Skin Care FAQ: How To Treat Hormonal Acne

By January 9, 2017

As people who are really passionate about skin care, it’s natural that the more we learn about it, the more questions we have! In Skin Care FAQ, our new ongoing series, we’ll be taking every week one of the top-searched skin care questions and bringing it to top dermatologists, aestheticians, and skin care specialists to give you the most complete and accurate answer. This week’s theme is: How do you treat hormonal acne?

There are two kinds of pimples: There are the ones that show up and look really unsightly but don’t really hurt that much and tend to go away in a few days. Then there are the ones that aren’t that visible but feel like a super sore volcano is about to erupt inside of your face. The latter is what we like to call hormonal acne. And it can be a real b*tch.

How To Identify Hormonal Acne
Before we get started on how to get rid of hormonal pimples, you need to understand what kind of acne it is. You may have noticed that you start getting these painful zits at the same time every month. That’s no coincidence. Hormonal acne often occurs right before you get your period. “The reason that this happens is that hormonal fluctuations stimulate your oil glands to go into overdrive,” says Joshua Zeichner, the director of clinical and cosmetic dermatology at Mt. Sinai Hospital in New York City. “More oil means more shine on the skin, more blockages of your pores, and more food to feed acne, causing bacteria on the skin.” Hormonal acne is directly related to a woman’s androgen levels. “Women can have normal levels but still get hormonal acne that flares close to the time of their period (usually starting the week before), which clears significantly once their cycle ends,” says Kavita Mariwalla, a dermatologist in West Islip, New York.

How To Treat Hormonal Acne
So, there may be no way to completely prevent hormonal acne from happening, but there are some things you can do when you feel the pain coming on. One of the best things you can do is be on the birth control pill. “The pill works to control hormone levels and ease the cystic acne that occurs along the jawline, which is classic of hormonal acne,” says Mariwalla. She also suggests using a mask with salicylic acid a week before you get your period to help quell the risk of hormonal acne popping up. The 
Neogen Blemish Soothing & Sebum Controlling Mask is a good call here. Not only does this mask include salicylic acid, it also contains herbal extracts to help sooth redness (which often accompanies hormonal acne). Zeicher likes Neutrogena’s Rapid Clear Stubborn Acne Daily Leave-on Mask, too.

Once the acne is there, there is one major rule you need to follow (even though it’s so hard): Never, ever, attempt to pop a hormonal pimple. That’s because they are really cysts that live deep down in your skin. “If you try to pop it, it will often lead to scarring,” says Mariwalla. Instead, treat the acne with a bevy of products that have salicylic acid, benzoyl peroxide, and tea tree oil. “Products with salicylic acid work by removing excess oil from the skin and helping to exfoliate dead cells from the skin surface, and this ultimately keeps your pores clear,” says Zeichner. “Benzoyl peroxide kills acne-causing bacteria, which promote inflammation and leads to breakouts.” Zeichner’s favorite products are the Aveeno Clear Complexion Foaming Cleanser and the La Roche Posay Effaclar Duo.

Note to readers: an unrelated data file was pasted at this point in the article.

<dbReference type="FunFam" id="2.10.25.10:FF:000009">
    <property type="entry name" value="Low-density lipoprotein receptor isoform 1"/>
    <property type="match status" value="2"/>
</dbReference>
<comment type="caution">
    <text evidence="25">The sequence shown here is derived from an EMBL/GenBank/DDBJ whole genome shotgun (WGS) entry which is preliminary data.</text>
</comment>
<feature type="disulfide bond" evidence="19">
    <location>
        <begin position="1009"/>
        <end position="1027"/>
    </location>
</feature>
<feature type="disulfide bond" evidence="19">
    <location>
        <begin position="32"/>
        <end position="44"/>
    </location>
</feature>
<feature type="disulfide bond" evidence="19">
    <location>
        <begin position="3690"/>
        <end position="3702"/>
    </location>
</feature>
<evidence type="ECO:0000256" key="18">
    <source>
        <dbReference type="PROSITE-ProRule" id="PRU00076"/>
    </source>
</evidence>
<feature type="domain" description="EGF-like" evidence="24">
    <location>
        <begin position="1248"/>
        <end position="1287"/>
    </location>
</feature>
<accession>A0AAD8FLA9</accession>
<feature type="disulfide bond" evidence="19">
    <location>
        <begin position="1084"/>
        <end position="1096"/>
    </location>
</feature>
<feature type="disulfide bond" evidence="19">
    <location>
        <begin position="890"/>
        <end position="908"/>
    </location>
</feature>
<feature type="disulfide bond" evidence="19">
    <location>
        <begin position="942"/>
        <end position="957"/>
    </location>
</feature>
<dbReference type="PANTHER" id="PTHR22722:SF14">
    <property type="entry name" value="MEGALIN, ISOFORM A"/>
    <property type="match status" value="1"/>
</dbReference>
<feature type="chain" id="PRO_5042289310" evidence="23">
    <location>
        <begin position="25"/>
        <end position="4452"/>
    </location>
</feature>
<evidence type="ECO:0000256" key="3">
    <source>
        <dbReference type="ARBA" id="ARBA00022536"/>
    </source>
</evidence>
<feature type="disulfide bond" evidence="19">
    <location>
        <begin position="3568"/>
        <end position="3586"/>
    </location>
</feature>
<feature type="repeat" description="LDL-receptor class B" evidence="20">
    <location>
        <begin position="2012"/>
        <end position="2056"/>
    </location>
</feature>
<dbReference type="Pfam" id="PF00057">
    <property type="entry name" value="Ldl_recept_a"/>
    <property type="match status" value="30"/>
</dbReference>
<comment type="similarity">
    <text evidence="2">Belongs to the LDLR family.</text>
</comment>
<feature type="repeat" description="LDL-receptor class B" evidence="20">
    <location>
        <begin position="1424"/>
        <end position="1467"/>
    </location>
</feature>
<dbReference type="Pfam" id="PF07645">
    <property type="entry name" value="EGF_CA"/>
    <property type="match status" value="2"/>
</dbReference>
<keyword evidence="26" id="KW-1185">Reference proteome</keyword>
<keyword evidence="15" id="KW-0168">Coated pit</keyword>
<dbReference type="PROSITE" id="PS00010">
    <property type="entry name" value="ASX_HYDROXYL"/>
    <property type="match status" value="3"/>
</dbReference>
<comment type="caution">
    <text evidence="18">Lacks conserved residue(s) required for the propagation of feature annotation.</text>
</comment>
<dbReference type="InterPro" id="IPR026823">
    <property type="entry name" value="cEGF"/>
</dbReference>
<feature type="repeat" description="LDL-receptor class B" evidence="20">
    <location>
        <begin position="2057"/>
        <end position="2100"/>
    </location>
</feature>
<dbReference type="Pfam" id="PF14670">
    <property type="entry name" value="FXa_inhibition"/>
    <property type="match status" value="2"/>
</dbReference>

Hormonal Acne and Sensitive Skin
If you’re starting to feel like there’s no hope because you have sensitive skin and over the counter products with salicylic acid dry out and irritate your skin, don’t fret. Keep in mind that salicylic acid is a BHA, meaning it’s a beta hydroxy acid, which is an organic acid. And the good news is that salicylic acid can be found in a bunch of natural ingredients. “
Willow bark extract is a natural form of salicylic acid and can be found in some botanical acne treatments,” says Zeichner. In fact, one of our favorite natural acne treatments is the COSRX One Step Pimple Clear Pads, which is infused with willow bark water and betaine salicylate, another natural ingredient that contains salicylic acid to gently unclog your pores. And although it may not be as strong as other ingredients, Zeichner says that tea tree oil could assist in quelling inflamed cysts—plus, it is a much more gentle ingredient. Try Skinfood’s Tea Tree Bubble Cleansing Foam and Neogen’s Bio-Peel Gauze Peeling Green Tea. Also, Zeichner says you don’t have to constantly use these sometimes harsh acids. “Start to rev up your skin care regimen in the week or two before do you expect to get your period,” he adds.

Finally, you could also give supplements and vitamins a try. “DHA omega-3 supplements could help hormonal acne, as can an acne vitamin called Nicazel,” says Mariwalla. DHA omega-3 supplements are simply fish oil and there has been some evidence that they work to lower inflammation. Nicazel is a dietary supplement full of natural ingredients, including copper, zinc, vitamin B6, and folic acid.

+ Still have questions about hormonal acne? Share them below and we’ll get back to you with answers!

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